Kliph Nesteroff: I imagine that came in handy when you started working in Vegas full time.

Rusty Warren: They ran the gambling, they didn't run the hotels. They did until they sold the hotels and they got out. They got out of the business. I worked for Bill Miller, wonderful man.

Kliph Nesteroff: You mentioned you worked on Gypsy Rose Lee's television show and Mike Douglas and Merv Griffin when they were still doing regional shows. Did Dick Cavett also have you on his show?

Rusty Warren: He did! Yes, once and the other one... from England. Oh, dear, um... Dick... er...

Kliph Nesteroff: David Frost?

Rusty Warren: Yes! He was so nice.
I was in New York after I worked Joe Franklin. He said, "I'd like to have her on. She won't [do anything] bad will she?" They were all afraid I'm going to say something. And whoever he was talking to - the other talk show host or performer said, "No, no. She'll be great. She's quite the lady. You'll love her." That was nice.

Kliph Nesteroff: What was the Dick Cavett thing about?

Rusty Warren: Just conversation talking about nightclubs.
It was how do you get into this, how does this happen, nice girl like you. It gave him a nice... it made him look like a nice gentleman. Which he is! He is a delightful gentleman. 

Kliph Nesteroff:
I spoke to him on the phone last week. I had no idea you two even crossed paths.

Rusty Warren: He might not even remember. This was in the sixties. He's had a million people on, but
I found him very, very pleasant. Very much the gentlemen. [It was only] a few minutes. It wasn't a Barbra Walters [interview]. I was just another guest on the show. Like Joe Franklin used to do. I'd work New York and you'd go on there for a few minutes ... like that. I never did Carson.

Kliph Nesteroff: You have mentioned that Johnny Carson didn't like you.

Rusty Warren: No, he didn't.

Kliph Nesteroff: What was the story behind that or is there one?

Rusty Warren: He just didn't like me. He just didn't like me. I don't want to go any deeper into it than that. He used to come to Vegas a lot and Johnny Carson was Johnny Carson and you either play the game or you don't and I just don't play the game. 

Kliph Nesteroff: He was kind of known for not being friendly to female comedians...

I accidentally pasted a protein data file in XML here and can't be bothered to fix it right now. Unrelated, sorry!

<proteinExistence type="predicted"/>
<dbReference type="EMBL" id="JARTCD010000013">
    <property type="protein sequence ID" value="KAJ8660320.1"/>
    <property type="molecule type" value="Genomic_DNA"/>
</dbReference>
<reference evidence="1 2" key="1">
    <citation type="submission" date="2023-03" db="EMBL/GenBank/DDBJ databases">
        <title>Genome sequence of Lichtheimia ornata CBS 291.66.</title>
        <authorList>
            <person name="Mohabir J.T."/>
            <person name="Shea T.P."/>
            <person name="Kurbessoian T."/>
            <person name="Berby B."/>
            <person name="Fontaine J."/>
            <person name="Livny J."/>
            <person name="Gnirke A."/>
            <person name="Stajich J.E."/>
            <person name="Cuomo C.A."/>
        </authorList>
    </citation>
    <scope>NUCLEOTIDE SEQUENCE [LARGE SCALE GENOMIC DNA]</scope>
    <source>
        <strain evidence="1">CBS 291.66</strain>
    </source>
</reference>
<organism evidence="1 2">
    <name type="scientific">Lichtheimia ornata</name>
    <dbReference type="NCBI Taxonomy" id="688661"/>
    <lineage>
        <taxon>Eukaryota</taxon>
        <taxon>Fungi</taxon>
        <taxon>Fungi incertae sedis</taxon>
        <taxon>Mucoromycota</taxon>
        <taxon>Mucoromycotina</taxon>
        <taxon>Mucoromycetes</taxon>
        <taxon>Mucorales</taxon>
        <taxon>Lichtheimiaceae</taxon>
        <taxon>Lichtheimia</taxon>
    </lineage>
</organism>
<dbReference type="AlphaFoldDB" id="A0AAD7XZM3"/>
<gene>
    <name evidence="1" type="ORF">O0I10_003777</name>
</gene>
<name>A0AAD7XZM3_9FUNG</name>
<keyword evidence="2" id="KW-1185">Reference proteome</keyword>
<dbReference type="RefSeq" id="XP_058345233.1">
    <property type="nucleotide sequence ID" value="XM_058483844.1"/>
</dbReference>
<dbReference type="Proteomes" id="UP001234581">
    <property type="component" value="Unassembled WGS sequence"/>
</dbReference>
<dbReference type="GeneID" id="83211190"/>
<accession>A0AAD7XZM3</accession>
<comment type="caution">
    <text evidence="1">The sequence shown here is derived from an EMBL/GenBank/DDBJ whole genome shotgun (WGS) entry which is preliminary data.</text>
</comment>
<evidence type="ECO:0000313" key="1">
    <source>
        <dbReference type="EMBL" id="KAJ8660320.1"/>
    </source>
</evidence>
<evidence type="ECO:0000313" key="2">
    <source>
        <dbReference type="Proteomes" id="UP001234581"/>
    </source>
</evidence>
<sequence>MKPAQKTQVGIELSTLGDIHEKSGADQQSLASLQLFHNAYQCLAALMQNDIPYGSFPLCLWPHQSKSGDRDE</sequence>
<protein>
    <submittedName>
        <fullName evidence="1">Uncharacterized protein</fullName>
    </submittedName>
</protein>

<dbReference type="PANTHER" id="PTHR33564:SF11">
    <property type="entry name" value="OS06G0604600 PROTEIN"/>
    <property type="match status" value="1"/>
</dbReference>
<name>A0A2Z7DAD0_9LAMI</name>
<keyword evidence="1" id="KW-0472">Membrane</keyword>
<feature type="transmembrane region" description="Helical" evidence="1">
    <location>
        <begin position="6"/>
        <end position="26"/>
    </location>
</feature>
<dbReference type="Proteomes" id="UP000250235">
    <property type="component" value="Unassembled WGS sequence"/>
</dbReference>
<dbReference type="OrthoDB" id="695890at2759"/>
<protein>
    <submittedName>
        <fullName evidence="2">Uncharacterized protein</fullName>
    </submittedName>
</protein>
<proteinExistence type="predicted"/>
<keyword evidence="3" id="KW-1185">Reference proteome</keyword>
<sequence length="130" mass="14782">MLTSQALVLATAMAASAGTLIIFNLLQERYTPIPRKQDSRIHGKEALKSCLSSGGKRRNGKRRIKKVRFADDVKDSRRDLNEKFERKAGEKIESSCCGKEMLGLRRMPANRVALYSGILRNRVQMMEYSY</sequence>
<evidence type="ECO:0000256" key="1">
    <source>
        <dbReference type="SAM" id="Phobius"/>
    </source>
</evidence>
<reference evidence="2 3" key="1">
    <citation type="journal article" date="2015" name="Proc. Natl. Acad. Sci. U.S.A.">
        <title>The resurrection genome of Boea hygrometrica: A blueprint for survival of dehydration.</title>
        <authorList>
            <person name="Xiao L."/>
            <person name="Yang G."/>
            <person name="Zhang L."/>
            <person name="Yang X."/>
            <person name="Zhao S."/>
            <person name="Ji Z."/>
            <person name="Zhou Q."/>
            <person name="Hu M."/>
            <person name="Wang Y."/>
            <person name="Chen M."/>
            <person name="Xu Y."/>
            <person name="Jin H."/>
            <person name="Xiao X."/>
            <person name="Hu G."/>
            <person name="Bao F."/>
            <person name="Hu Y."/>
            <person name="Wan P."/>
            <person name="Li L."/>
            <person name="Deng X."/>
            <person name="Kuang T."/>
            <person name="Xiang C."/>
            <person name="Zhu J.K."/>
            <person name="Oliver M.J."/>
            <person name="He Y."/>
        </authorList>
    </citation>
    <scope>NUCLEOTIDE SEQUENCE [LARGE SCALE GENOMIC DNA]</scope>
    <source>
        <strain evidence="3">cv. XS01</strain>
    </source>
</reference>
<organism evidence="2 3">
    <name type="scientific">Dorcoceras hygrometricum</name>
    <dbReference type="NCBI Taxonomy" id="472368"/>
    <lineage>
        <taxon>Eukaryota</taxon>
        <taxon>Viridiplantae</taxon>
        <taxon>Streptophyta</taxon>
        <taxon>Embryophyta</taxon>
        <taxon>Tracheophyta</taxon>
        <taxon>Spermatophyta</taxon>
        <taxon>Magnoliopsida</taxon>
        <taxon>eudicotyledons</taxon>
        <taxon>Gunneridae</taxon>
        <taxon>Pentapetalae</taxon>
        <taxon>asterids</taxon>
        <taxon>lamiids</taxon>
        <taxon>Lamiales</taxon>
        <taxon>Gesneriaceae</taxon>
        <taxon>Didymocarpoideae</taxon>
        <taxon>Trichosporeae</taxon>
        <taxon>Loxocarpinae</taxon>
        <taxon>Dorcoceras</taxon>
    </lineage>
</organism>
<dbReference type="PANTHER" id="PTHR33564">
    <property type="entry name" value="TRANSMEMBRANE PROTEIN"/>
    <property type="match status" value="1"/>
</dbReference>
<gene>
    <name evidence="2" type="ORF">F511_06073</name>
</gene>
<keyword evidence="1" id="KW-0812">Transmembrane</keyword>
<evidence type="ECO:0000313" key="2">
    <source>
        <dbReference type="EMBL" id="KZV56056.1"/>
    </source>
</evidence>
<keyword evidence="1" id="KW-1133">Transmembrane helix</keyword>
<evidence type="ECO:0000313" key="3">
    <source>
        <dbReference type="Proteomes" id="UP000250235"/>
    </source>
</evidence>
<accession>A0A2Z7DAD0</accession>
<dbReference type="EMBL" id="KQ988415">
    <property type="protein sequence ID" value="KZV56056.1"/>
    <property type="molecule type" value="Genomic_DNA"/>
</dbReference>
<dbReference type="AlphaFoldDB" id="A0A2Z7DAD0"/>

Rusty Warren: Yeah, well, you've got some of the scuttlebutt. Friendly means yes and no. Depends which way you mean the word [friendly]. Which is silly. I don't think it involved any of the big stars. I can't see anyone of note doing that to get on his show. I don't mean physical. I mean BJs. I don't think [the big stars] were doing that but I'm sure some people did. I can't believe a few of the women I knew did that [but] he had gay women on. I'm sure they didn't do that to get on his show. He just liked their work. So it had nothing to do with anything on the sexual side if he liked you or not. He just didn't like what I did and I'd seen him in Vegas several times and he had seen me. And he had interviewed everyone I've ever known. My manager, Stan, tried a couple of times. Fred... whatever his name was... that was his booker... Johnny Carson's right hand guy...

Kliph Nesteroff: Oh, Fred de Cordova.

Rusty Warren: Fred de Cordova. [Stan] tried to get me a couple appointments but they didn't... maybe the material, the timing, too soon in my career, maybe I wasn't clever enough... whatever it was. Then Time magazine came out with that [article about me] The Barnyard Bellower review of mine. That [article indicated that my] fans ... were idiots, which was silly. That attitude of, 'Anyone who goes to see her must be...' You know, that New York atmosphere of "I'm a New Yorker.
I don't do this." (laughs)

Kliph Nesteroff: You encountered a lot of people during your Vegas years. 

Rusty Warren: Oh, yes. They were nice. I didn't find one star that wasn't kind to me. Don't forget, I was a lounge performer. I'm not big like they are. Yet [people like] Angela Lansbury. She came in and Liza [Minelli] and Phyllis [Diller] and Joan [Rivers] all came by, saw the show and said hi. We'd meet at a cocktail party when Tom Jones opened, they'd give him a big press party and the whole Strip [would be] invited. I would naturally see them here, they knew who I was, but there name was big on the Strip. I'm in the lounge. Pearl Bailey was headlining the room ... and I was in the lounge. She was delightful to me. She was the favorite star and a lovely woman.

Kliph Nesteroff: And very funny.

Rusty Warren: Oh! Are you kidding? These people had more talent in their little fingers... I had single dimensioned talent. I had done some theater but not particularly great. I'm just me. I'm not like Lily Tomlin, with those kinds of talents... to write stuff and create characters, just brilliant.